One of her fans identified as Fulasa also noted that Betty had ‘made it’

‘That channel guys… First Kenyan YouTuber to make such a record in just two weeks.. 44k and counting,’ he posted.

Betty, who is also one the most followed Kenyan media personality on Twitter with 822k followers, left K24 TV on May 30 after two years and she is currently focusing on her salon business. She has moved the location of her salon from the iconic FCB Mihrab to a bigger place in Kilimani.

Below is the instagram post she made of the new salon place.

https://www.instagram.com/p/CA3OJqoHxjo/?utm_source=ig_web_copy_link

In a previous interview with Mpasho.co.ke, while speaking about her salon, she said

Thank God for the hard work I’ve put in. Apart from giving birth to my daughter Ivanna, I don’t think there’s any other thing I have put more effort in like Flair by Betty. It’s where my heart and all investments are. Because of the passion and dedication that the team at Flair has put in, it’s been a fantastic start, and I thank God.

By Mpasho.co.ke,

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News

‘I was knocked off the road by a driver,’ KTN’s Ben Kitili speaks after accident

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KTN TV senior anchor Ben Kitili recently escaped death by a whisker while cycling around the city.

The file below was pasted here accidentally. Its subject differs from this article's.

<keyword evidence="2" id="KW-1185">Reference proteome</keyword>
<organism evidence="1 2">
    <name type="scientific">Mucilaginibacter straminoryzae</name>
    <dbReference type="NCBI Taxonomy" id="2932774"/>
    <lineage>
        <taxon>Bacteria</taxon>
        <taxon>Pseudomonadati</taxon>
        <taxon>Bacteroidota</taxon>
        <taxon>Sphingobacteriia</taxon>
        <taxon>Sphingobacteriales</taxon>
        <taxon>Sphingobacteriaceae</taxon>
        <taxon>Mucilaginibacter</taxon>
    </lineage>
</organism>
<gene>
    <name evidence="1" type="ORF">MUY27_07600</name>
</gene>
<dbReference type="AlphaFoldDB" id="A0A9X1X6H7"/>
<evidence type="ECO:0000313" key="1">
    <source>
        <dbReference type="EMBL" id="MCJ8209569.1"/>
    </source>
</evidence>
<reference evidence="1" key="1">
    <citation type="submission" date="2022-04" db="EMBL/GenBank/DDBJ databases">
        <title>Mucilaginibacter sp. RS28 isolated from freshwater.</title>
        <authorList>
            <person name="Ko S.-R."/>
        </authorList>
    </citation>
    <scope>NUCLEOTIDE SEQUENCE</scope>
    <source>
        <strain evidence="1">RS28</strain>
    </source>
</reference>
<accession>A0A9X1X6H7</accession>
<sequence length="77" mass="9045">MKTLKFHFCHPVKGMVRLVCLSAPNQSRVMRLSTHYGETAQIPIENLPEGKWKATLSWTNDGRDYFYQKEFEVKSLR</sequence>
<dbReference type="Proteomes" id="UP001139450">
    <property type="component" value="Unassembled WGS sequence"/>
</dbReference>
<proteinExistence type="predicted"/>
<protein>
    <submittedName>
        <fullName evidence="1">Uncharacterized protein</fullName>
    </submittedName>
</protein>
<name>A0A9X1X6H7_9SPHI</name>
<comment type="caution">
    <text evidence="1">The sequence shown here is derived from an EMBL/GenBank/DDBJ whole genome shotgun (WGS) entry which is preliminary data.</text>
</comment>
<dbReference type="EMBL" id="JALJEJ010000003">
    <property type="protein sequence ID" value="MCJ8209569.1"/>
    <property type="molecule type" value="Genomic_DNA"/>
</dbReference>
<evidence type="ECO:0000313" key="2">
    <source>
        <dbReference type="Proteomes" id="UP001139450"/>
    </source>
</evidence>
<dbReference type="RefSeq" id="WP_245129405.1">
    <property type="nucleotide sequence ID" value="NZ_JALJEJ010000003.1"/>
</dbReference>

The father of two shared a photo of his bruised arm, narrating how a motorist knocked him off.

Below is the photo he posted and a caption.

Ben Kitili

NAIROBI is one of the most hazardous cities for cyclists. This happened to me two weeks ago – knocked off the road by an idiot of a driver. Non-motorised transport infrastructure is needed. Good manners too. To borrow a quote, barabara si ya mama yako bwana,’ he posted on social media.

His followers reacted to the post, with many condemning rogue motorists.

Below are the reactions

Bernard Ndong Pole sana bro, that must have been scary…

kyalo_m Cycling is a death trap, there are drivers out there who don’t see cyclists as deserving of tarmac.

Caroline Makandi That looks painful!! Pole

amran_shariff We just lost my neighbours son yesterday, he was hit by a lorry, only 12yrs of age. He was also cycling on his bicycle @benkitili

James Wanyoike Many parts have no cycle paths. What most hawkers are occupying are designated as parking spots and verandahs NOT cycle paths.

David Solit Sum Very sad. …every road user is at risk whether pedestrian or cyclist or motorists. Track drivers kill innocent motorists. Let’s all take care knowing that a mad man could be on the wheel

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Pancwise Gamgee Pole sana man. I don’t know why motorists assume that we cannot share the road.

Anne Mute Motorists should understand that we all have a right on the road. – driving, riding, cycling, walking – So we should learn to share the road. I’m sorry about what happened to you.

By Mpasho